Friday, April 11, 2008

Junkie Schmunkie


I'm very disturbed about the "Tango as Addiction" idea - especially when people take it too far and start calling themselves "Tango Junkies" like it was a badge of honour. The whole "addiction" bent is already morally and ethically reprehensible - and it is particularly grotesque for otherwise perfectly normal people to misappropriate drug culture go around talking about getting their "fixes" and gesturing like they are shooting themselves up in the arm. MUY FEO.

In Toronto we have an informal association of dancers who call themselves "Tango Junkies" going around like the mafia intimidating milonga organizers into giving their members discounts and their leaders entrances for free. If they don't - it appears that the leaders of the association will ensure that their members will not attend the offending milongas. I get really angry just thinking about it - with our small community, it's not like the organizers are making heaps of money running milongas. It's the kind of reckless, attention-seeking and power-grabbing behavior that divides and destroys our tango community and our milongas.

I could go on and on about the ridiculousness and wrongfulness of the attitude of this group in Toronto, but after thinking about it, I realize that the "Tango Junkie" thing - whether it's groups of people getting together intimidating organizers, or whether it's people acquiring this moniker just because they feel it's cool to belong to an exclusive clique - is really just symptomatic of what is going on in North America, whether it's tango or anything else.

We have too many people in North America craving for MORE - more obscenely huge weddings, bigger and more obnoxious cars, more extreme food and travel experiences, more monstrously big homes, more and wider ranging friends and acquaintances, more intense love affairs - everything geared towards getting bigger and bigger thrills and kicks. Look at the "MORE" factor in Gringo Tango - more strenuous/bizarre technique workshops (Ballet for tango! Yoga for tango! Tai Chi for tango! Philosophy 101 and Tango!), more fancy adornments, more difficult "nuevo" movements, more obscure old/new music, BIGGER festivals, more dance partners, more shoes, more everything etc. Tango isn't really being danced for its sake but either to get "MORE" or enable "MORE" and BIGGER thrills and kicks. That's why people aren't content to be just plain old folk who dance and enjoy tango - they have to be "teachers", "performers", "professionals", "the best dancers in the world" or "part of the coolest tango clique in town/in the world/in the universe". And if that isn't enough (because it never is), you've got to mix Tango up with other things to get a bigger kick. Or you have to promote yourself into being some kind of guru or cult-leader because there's nothing bigger than a Tango power trip.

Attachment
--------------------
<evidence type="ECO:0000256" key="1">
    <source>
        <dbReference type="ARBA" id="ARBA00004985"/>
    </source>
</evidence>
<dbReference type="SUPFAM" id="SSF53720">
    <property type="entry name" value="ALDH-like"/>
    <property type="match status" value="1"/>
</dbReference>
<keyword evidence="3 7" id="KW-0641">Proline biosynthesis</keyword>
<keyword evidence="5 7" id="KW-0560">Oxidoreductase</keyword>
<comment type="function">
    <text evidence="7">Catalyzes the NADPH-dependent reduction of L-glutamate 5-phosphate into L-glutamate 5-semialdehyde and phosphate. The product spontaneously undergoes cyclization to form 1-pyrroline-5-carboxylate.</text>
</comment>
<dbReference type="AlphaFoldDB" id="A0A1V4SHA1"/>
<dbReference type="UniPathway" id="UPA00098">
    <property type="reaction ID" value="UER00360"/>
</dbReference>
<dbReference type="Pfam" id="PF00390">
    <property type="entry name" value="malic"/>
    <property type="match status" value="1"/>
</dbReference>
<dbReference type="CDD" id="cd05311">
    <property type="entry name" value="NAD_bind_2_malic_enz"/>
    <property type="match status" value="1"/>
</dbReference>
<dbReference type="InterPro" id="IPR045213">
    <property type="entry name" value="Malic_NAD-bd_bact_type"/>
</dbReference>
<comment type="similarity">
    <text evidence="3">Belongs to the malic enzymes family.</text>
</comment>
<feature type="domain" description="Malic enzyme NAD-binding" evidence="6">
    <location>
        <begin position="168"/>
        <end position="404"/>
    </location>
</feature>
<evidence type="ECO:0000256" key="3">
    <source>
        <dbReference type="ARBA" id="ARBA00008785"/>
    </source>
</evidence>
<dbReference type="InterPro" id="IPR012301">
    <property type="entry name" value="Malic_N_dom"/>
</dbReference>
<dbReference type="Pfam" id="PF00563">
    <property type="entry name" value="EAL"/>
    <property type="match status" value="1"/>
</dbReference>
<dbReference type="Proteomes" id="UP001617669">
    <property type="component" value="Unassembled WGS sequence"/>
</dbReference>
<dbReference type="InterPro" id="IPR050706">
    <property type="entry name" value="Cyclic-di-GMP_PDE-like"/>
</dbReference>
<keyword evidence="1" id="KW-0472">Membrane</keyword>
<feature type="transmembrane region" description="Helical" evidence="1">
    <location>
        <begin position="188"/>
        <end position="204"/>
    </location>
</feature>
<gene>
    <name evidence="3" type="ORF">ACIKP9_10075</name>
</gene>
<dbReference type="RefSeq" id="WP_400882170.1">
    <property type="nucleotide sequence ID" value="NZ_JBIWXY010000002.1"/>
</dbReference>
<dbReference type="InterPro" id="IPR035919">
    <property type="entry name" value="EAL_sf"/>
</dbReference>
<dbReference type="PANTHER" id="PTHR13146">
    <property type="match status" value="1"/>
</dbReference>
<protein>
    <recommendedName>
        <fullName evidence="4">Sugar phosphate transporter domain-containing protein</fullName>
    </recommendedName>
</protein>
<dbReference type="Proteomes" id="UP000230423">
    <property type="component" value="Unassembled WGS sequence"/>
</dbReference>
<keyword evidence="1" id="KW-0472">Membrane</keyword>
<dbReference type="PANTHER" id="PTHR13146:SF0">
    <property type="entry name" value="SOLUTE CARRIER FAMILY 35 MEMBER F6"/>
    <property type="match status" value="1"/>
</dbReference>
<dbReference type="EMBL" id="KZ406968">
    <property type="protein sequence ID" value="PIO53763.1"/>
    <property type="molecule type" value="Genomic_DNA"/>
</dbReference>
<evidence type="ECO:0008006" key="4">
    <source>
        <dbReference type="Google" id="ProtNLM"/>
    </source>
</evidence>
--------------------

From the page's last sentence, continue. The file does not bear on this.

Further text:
Why should we make tango the subject of our cravings for higher highs and bigger thrills? Why should our pleasure in tango be caught up in this this North American all-encompassing cycle of addiction in which one can never be satisfied? Can't we just enjoy tango for what it is?


In the milongas de barrio in Buenos Aires, the local people go to enjoy the music, to enjoy dancing and to enjoy seeing their friends every week. For them, Tango is not a fad or a label or something to use or abuse. When the people dance, they are calm and serene because they dance for the pleasure of dancing and for themselves. They do not dance to impress anybody, to get more power, to get more attention or to prove a point. They are the best tango dancers in the world. We can't begin to dance the way that they do (not matter how many workshops you've taken with Chicho or Tete or any other big name) until we change the way we think.

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Alberto Dassieu

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